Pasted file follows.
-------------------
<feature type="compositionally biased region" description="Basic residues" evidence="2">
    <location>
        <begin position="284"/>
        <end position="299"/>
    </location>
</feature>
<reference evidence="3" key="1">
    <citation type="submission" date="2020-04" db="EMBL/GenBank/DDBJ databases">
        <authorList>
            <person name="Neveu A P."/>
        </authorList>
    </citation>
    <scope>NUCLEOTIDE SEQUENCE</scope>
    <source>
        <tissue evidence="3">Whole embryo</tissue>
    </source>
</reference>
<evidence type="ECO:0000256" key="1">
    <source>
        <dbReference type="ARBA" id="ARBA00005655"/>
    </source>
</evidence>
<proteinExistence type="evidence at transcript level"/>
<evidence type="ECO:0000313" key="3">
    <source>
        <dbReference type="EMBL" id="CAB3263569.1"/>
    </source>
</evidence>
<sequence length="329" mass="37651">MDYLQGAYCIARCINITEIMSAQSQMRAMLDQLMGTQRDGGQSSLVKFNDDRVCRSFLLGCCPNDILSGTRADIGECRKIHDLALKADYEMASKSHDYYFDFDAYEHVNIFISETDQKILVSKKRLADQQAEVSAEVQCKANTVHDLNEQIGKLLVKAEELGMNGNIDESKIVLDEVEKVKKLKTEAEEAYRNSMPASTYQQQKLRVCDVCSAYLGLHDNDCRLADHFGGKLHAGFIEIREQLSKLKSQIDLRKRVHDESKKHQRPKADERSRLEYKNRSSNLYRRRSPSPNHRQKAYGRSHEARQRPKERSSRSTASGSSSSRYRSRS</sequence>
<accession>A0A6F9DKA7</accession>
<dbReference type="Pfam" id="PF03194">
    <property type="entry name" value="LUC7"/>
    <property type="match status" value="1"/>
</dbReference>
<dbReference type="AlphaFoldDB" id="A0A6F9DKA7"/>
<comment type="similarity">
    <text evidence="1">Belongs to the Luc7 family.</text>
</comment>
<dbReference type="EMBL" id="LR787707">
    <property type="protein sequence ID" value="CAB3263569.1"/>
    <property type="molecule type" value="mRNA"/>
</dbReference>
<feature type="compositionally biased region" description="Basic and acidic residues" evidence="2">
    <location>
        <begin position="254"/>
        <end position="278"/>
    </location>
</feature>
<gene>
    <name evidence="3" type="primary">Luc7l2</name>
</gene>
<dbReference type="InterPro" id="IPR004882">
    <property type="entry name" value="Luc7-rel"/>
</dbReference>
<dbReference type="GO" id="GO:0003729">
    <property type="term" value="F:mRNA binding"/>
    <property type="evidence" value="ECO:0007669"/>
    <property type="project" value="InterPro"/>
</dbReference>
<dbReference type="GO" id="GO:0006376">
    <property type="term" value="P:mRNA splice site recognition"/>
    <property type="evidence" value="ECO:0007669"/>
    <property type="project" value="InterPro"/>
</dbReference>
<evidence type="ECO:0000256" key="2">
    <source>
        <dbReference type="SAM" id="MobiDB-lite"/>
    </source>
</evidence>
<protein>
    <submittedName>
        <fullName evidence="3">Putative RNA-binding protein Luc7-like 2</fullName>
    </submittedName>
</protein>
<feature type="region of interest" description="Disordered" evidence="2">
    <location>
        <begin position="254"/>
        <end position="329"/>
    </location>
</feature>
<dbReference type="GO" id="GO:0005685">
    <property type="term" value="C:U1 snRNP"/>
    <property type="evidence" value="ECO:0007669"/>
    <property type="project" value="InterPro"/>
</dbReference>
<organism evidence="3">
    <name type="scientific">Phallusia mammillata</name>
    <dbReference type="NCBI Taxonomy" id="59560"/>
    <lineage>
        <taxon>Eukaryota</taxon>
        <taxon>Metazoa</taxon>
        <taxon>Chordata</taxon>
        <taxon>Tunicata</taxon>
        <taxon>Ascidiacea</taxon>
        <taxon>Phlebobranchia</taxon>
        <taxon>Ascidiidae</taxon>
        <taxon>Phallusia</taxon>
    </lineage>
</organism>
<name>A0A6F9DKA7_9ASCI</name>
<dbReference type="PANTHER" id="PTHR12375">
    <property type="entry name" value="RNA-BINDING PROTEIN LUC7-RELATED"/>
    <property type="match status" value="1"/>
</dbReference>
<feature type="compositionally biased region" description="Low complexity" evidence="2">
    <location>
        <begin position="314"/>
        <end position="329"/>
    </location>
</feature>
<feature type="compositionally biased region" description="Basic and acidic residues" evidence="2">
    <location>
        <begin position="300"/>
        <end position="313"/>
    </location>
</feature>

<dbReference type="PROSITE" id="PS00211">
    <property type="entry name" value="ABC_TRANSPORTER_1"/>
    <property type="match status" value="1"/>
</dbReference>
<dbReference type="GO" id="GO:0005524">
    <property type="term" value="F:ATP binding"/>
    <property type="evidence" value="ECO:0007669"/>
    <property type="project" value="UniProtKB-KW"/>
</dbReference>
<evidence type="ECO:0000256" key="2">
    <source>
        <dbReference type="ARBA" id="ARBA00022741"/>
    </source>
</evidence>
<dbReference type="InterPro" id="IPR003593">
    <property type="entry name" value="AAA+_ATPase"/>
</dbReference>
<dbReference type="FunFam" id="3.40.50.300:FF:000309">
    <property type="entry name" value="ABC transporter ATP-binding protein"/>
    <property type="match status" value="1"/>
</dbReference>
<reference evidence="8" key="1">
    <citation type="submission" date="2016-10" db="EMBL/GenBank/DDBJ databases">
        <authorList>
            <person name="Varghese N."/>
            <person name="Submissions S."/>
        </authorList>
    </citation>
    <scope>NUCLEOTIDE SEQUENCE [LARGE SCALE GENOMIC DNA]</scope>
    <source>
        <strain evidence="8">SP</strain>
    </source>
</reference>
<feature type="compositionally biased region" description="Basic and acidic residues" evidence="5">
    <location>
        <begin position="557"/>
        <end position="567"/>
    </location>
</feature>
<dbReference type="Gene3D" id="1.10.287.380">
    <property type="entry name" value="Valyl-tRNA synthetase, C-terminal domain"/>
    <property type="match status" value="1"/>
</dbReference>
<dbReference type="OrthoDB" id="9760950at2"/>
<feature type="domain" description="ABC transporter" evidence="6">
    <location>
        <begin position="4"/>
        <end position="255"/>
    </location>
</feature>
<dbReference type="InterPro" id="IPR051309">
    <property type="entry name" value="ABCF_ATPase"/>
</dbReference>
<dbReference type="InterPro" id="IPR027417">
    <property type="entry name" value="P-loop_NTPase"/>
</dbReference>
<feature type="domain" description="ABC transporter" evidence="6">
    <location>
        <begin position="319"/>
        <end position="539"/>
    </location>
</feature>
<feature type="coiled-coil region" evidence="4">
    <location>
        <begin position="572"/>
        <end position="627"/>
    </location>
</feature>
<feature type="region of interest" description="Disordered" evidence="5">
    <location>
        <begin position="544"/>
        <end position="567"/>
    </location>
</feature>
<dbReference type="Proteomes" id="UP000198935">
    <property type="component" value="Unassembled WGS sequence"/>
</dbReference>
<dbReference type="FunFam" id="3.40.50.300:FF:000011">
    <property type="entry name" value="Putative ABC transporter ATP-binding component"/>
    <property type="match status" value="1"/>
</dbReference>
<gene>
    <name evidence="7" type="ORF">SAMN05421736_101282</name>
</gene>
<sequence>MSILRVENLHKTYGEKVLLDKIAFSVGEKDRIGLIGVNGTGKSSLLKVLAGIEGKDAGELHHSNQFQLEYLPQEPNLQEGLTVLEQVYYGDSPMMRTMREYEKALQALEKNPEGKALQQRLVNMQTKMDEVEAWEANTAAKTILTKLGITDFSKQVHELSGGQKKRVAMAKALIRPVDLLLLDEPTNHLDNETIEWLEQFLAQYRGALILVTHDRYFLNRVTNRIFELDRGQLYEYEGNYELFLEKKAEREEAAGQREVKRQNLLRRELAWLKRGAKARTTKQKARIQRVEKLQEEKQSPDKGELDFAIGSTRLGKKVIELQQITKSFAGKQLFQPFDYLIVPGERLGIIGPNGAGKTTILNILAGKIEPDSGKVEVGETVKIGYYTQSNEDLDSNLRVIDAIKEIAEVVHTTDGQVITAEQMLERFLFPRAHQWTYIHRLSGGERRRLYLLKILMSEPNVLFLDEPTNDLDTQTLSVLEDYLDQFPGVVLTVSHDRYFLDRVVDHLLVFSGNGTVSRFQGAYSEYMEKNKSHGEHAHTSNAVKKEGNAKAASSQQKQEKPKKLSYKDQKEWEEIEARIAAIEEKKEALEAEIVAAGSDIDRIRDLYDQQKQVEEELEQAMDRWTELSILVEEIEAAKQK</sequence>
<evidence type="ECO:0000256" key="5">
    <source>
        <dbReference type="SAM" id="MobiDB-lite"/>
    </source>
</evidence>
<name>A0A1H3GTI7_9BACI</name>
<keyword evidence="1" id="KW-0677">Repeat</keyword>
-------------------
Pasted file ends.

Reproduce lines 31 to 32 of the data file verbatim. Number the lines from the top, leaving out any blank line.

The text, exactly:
<dbReference type="Pfam" id="PF03194">
    <property type="entry name" value="LUC7"/>